Efficient fuel use in agricultural Technology
Fuel consumption is one of the main variable cost factors in agriculture. A more efficient fuel use can reduce production cost as well as climate-relevant CO2 emission.
This project aims to develop options to optimize the specific fuel consumption in cash crop and forage production. While fuel efficiency in passenger cars can be defined easily in liters per 100 kilometers, this is much more difficult in agricultural process chains. The reason for this is that different process steps depend on and influence each other. Additionally, location conditions and yield potentials in agriculture vary very much. For this reason, we will record the specific fuel consumption in liters per unit of grain.
A single focus on the efficiency of combustion engines is not sufficient. Further potential for optimization can be found in all remaining components of machinery (e.g. gearbox) as well as in each step of the production process. This includes, for example, optimized logistics during harvesting.
In close collaboration between science, agricultural engineering and agriculture, we aim to uncover and evaluate the potential for optimization for typical process chains at major production sites in Germany and Europe. Additionally, we aim to present the development of the specific fuel consumption from 1990 to today and outline an outlook until 2030.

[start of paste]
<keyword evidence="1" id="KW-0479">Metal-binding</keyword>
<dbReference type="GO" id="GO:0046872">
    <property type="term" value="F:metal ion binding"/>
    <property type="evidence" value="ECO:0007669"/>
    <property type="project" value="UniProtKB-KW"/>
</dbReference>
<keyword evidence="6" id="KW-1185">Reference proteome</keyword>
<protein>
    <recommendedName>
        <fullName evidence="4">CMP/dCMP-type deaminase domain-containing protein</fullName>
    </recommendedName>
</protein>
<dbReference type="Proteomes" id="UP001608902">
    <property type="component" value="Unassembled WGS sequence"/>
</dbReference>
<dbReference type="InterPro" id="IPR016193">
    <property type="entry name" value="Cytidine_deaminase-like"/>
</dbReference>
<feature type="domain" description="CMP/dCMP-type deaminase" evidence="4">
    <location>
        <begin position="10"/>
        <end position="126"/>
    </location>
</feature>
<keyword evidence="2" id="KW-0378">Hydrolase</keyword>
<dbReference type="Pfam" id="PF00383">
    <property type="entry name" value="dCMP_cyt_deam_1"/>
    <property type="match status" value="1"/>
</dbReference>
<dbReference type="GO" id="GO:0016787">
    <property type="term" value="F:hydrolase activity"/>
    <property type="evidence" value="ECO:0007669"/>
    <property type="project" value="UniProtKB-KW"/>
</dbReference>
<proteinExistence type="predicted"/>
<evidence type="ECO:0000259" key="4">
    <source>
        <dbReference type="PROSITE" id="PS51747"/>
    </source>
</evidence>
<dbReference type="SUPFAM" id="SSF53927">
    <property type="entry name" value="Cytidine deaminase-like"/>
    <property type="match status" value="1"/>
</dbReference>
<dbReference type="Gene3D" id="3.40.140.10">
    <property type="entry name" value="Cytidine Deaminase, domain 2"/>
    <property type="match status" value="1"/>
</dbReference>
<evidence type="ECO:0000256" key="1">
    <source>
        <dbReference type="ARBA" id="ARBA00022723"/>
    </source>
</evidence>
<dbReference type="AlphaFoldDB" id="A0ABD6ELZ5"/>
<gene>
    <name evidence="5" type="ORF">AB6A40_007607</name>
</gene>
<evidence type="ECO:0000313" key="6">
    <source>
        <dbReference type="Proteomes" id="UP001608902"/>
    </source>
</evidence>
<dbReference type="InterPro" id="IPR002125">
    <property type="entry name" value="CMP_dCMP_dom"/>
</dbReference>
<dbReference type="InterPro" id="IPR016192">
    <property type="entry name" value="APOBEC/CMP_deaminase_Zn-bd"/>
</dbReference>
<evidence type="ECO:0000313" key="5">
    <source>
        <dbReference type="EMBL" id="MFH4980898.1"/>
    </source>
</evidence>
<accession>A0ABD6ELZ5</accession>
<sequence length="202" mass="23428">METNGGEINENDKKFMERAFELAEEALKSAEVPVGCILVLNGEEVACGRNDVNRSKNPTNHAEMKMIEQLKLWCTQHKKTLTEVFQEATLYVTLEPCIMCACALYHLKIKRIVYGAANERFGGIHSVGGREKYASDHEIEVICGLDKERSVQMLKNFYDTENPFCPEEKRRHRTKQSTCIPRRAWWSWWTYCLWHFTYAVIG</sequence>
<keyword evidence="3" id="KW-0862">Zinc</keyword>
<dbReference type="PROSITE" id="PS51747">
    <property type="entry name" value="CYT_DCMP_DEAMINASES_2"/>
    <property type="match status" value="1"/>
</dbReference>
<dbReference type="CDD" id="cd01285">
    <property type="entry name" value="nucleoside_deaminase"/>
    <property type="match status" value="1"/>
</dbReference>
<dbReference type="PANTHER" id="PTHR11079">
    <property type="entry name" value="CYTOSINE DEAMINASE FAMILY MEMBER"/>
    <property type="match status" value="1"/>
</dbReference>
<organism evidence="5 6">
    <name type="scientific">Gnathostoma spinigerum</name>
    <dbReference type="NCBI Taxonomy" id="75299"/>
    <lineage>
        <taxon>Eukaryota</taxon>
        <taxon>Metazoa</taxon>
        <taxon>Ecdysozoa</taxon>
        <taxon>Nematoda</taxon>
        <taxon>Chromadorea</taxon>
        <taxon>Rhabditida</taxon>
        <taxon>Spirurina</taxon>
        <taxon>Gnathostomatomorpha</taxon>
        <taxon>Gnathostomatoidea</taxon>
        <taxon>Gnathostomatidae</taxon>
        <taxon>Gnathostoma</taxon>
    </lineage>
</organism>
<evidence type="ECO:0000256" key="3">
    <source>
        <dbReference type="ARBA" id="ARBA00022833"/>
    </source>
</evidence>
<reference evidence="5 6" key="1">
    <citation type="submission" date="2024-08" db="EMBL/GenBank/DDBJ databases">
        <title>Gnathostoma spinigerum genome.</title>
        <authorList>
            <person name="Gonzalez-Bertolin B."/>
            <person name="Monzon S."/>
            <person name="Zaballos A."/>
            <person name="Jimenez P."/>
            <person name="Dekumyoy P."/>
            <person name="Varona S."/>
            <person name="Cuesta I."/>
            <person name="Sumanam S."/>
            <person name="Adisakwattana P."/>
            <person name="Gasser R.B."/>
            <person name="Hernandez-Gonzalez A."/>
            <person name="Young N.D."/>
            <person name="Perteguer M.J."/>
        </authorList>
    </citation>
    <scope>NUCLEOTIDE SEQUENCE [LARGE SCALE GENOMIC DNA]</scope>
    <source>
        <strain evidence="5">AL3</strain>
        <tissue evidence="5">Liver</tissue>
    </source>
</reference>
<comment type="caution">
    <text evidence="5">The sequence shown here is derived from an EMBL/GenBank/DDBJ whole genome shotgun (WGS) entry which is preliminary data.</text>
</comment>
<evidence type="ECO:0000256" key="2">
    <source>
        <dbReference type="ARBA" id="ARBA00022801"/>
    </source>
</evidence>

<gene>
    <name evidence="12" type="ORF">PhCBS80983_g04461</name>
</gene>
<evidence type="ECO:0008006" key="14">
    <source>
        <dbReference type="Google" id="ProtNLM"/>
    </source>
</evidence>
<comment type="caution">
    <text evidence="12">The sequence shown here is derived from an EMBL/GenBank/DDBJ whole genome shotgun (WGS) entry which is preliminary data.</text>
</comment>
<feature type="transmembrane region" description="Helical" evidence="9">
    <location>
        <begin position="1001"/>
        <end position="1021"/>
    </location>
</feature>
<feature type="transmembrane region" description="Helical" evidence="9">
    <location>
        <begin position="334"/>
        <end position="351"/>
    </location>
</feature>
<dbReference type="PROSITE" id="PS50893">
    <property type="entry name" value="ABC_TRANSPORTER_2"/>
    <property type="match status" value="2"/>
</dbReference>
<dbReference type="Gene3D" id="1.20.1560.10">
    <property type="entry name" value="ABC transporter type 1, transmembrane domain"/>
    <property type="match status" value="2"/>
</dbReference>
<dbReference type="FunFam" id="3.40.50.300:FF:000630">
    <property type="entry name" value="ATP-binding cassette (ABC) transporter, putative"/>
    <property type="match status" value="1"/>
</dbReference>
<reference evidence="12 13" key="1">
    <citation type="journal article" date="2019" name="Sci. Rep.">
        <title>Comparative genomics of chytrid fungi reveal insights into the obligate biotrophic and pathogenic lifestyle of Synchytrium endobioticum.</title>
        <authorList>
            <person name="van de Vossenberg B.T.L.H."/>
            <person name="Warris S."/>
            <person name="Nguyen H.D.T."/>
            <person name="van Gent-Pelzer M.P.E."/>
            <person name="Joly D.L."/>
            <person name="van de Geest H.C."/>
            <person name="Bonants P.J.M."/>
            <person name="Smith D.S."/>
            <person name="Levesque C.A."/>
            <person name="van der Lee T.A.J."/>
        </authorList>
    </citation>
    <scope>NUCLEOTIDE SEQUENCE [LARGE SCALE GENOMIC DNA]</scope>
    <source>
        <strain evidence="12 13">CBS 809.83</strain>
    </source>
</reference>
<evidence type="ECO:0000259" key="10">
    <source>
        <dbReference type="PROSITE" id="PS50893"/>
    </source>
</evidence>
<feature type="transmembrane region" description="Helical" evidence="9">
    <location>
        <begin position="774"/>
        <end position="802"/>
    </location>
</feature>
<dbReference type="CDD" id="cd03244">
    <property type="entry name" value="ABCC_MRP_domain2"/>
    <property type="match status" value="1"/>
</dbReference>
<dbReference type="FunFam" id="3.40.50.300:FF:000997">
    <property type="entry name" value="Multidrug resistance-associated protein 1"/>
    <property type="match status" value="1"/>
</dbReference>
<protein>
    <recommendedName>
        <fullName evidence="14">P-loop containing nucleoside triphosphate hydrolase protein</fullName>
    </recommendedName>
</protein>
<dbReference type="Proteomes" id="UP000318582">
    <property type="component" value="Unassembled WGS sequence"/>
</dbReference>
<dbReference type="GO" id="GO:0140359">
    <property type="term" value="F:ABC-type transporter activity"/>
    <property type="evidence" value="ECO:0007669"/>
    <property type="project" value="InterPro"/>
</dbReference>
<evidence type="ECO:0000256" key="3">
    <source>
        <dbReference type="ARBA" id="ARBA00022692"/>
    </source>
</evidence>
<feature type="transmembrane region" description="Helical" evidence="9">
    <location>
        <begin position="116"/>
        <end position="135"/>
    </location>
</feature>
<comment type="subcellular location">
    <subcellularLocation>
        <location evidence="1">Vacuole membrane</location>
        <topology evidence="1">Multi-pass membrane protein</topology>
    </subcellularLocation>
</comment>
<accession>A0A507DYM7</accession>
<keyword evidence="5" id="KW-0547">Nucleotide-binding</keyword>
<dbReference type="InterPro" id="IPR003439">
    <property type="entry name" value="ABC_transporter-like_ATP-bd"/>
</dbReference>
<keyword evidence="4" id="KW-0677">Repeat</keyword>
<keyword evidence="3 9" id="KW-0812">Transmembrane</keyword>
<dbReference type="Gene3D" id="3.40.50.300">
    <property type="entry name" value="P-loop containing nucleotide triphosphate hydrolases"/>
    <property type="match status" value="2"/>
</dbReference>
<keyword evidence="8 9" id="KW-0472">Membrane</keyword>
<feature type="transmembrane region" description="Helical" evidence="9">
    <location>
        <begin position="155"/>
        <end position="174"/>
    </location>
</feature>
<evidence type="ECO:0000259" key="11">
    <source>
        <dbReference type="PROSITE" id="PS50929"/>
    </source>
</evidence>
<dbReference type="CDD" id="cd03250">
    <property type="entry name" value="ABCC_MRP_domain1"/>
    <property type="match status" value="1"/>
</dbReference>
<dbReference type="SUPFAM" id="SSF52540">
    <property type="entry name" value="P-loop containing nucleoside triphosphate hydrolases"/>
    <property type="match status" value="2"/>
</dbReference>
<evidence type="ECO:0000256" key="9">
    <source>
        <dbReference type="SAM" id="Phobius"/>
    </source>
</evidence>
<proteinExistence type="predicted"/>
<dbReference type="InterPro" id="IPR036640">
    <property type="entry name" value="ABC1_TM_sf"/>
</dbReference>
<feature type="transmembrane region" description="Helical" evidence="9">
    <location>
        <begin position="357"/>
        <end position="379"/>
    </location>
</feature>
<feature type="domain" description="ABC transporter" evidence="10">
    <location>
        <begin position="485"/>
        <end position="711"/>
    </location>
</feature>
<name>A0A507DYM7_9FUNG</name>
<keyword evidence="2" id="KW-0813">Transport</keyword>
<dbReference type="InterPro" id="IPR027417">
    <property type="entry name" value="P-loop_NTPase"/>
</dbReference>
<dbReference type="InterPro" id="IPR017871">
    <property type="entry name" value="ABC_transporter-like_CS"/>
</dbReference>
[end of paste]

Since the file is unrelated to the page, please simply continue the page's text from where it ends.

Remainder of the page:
At various locations in Germany and selected European countries, we record today's agricultural process chains as well as those relevant in 1990 to establish typical farms. Our basis for this purpose, discussions with agricultural entrepreneurs and consultants for the selected regions.
Together with our project partners, we develop various options for future fuel savings regarding the individual machine as well as the entire production process. We analyze and evaluate the results in a comprehensive simulation model developed by technical universities, which includes, among other things, our typical farms. We then validate the results in the context of focus group discussions with consultants and agricultural entrepreneurs.
How have agricultural production systems changed in the past?
What innovations can be expected in arable production systems in the future?
How will these innovations impact on fuel consumption and yield levels?
Since 1990, the typical production systems in the considered regions have developed differently. As a rule, there has been a decrease in tillage intensity on the one hand, while the number of spraying passes increased. The most important development in tillage is the conversion from plow to a reduced tillage strategies with lower working depths. Potentials for diesel savings of 35-40 % per ton of grain were estmiated for the period from 1990-2030. Tillage and harvesting were identified as the most relevant diesel consumption items in the production system. Hence, the biggest savings can be achieved due to a combination of tillage and sowing with up to 42 %.
7.2016 - 9.2019
Project status: finished